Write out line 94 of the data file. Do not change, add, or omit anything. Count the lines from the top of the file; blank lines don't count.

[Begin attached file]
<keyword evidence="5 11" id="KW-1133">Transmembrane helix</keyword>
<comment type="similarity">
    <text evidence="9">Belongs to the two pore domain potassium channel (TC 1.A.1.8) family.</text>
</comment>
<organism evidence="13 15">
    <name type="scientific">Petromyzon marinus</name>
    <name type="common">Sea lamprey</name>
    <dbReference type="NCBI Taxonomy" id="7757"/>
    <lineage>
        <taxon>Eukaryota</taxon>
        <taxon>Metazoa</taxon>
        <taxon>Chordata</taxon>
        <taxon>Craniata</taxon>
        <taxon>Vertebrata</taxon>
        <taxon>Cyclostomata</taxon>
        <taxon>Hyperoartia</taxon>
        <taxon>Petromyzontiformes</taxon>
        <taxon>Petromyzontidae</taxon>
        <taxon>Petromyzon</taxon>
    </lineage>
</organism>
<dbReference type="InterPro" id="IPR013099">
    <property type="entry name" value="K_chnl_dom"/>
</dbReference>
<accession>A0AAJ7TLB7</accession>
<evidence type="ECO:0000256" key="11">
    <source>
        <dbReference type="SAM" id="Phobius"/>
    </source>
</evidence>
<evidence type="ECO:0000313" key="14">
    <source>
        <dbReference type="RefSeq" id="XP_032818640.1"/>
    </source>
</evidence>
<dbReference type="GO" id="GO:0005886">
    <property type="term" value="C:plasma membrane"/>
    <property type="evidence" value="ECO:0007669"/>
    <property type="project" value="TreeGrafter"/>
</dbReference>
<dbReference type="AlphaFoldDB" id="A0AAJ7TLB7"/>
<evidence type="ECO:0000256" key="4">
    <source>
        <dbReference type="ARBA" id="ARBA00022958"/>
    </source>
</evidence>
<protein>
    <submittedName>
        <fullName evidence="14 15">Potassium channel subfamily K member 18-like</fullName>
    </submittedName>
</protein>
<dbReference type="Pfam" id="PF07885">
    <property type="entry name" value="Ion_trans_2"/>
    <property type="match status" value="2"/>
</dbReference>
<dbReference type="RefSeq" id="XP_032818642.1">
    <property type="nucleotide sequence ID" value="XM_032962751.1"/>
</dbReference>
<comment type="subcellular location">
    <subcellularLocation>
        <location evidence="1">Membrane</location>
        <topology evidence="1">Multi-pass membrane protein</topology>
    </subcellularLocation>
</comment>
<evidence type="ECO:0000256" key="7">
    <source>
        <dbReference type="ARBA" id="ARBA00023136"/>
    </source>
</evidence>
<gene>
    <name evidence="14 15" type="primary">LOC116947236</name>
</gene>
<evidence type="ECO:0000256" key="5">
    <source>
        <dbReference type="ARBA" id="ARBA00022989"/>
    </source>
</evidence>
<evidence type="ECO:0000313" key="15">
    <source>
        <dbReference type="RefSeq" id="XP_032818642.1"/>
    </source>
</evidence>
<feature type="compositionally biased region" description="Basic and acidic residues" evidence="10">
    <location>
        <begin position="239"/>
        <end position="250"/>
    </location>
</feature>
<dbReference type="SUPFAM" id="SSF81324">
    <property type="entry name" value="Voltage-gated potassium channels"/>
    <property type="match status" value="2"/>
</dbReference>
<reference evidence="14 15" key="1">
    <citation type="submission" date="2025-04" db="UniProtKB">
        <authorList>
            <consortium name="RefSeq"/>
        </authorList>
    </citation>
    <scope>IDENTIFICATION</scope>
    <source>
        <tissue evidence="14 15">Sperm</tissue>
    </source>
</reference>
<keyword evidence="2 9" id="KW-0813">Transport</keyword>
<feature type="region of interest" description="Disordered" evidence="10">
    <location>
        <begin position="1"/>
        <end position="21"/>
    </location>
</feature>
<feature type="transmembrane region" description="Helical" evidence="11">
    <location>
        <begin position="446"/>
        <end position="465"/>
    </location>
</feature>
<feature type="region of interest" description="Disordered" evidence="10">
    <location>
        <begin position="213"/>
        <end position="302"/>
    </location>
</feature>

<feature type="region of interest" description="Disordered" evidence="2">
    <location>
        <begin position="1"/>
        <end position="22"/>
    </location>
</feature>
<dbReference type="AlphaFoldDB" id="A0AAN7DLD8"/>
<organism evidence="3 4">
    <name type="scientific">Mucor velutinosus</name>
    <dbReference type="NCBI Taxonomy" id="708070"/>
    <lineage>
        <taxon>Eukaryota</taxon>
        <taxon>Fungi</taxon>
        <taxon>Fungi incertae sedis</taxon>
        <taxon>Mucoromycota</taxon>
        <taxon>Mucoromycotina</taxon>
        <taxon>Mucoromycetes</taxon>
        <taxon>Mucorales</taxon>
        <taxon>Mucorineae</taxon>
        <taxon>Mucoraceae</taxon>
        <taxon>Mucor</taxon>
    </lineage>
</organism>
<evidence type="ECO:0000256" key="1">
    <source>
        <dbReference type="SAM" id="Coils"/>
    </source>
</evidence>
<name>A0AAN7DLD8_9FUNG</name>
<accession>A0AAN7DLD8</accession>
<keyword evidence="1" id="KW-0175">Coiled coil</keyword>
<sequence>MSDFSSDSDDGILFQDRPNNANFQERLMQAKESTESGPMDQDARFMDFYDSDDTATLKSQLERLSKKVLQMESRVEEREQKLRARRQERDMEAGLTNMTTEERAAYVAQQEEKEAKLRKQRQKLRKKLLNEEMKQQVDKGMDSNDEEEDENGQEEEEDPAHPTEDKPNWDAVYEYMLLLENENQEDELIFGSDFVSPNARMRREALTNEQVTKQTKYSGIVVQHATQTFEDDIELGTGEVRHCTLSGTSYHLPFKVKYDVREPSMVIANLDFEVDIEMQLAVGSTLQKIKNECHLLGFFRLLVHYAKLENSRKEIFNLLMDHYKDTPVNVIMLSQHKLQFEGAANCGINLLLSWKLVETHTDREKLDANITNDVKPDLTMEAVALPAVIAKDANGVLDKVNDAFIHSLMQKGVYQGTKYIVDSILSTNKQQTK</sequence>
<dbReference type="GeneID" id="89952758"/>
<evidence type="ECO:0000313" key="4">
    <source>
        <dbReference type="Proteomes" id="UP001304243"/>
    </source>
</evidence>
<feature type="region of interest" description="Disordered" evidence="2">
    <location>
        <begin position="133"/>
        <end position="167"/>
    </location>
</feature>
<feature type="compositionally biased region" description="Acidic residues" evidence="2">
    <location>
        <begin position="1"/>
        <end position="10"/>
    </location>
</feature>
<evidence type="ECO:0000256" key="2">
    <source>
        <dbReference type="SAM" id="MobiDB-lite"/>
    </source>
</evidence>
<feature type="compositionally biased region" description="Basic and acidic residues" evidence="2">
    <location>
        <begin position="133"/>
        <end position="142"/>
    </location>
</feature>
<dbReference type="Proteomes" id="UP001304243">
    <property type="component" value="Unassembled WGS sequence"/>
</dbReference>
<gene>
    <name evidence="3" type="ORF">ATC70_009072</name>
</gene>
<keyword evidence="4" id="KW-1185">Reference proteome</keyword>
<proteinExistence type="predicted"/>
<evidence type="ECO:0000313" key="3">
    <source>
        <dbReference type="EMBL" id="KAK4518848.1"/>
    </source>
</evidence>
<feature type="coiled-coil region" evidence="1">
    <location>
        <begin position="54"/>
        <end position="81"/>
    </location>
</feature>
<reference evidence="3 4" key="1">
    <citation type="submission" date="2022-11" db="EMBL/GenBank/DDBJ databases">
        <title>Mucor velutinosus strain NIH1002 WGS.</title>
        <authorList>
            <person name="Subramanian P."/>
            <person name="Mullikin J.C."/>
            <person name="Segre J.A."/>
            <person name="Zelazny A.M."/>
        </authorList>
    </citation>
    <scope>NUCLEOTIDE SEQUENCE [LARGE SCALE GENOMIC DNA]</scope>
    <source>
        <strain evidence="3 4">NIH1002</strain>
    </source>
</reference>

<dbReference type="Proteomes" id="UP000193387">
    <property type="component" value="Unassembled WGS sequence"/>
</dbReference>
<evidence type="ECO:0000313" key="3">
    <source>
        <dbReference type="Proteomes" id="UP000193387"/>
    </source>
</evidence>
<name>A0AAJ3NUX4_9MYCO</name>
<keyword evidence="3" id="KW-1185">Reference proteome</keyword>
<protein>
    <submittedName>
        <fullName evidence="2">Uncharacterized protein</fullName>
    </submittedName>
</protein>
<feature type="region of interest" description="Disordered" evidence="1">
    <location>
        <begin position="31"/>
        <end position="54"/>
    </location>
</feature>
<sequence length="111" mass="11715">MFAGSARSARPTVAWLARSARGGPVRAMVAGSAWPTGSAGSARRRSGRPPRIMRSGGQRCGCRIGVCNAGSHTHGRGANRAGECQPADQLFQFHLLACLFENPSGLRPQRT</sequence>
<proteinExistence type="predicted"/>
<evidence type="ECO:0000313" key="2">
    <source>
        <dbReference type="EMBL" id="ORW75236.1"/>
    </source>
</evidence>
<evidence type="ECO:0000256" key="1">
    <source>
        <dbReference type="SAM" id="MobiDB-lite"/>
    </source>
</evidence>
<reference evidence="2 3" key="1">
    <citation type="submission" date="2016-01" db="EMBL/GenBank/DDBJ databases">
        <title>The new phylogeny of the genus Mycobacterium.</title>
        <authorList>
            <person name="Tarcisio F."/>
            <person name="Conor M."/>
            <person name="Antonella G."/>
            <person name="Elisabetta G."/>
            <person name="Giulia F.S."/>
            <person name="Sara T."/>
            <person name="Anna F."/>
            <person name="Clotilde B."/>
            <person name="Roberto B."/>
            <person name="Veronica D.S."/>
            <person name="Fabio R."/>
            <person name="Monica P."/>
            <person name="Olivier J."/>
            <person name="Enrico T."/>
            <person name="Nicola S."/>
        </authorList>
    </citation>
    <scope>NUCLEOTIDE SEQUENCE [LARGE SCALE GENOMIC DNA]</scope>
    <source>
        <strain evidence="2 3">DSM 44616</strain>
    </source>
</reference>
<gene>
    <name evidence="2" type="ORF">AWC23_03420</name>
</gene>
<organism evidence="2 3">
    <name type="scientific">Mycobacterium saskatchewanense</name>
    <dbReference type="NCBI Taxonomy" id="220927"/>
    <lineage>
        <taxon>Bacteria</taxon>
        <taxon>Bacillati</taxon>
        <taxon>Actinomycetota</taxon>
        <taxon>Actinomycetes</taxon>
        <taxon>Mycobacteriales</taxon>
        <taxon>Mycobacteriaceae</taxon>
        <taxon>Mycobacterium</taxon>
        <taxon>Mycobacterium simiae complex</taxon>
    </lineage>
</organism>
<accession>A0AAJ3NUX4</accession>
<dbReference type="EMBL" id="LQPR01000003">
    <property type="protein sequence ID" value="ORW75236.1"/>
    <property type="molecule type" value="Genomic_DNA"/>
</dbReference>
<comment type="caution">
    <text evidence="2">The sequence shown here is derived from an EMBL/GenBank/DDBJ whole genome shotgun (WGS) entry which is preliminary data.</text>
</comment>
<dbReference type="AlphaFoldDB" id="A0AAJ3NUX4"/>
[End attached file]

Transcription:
    <citation type="submission" date="2025-04" db="UniProtKB">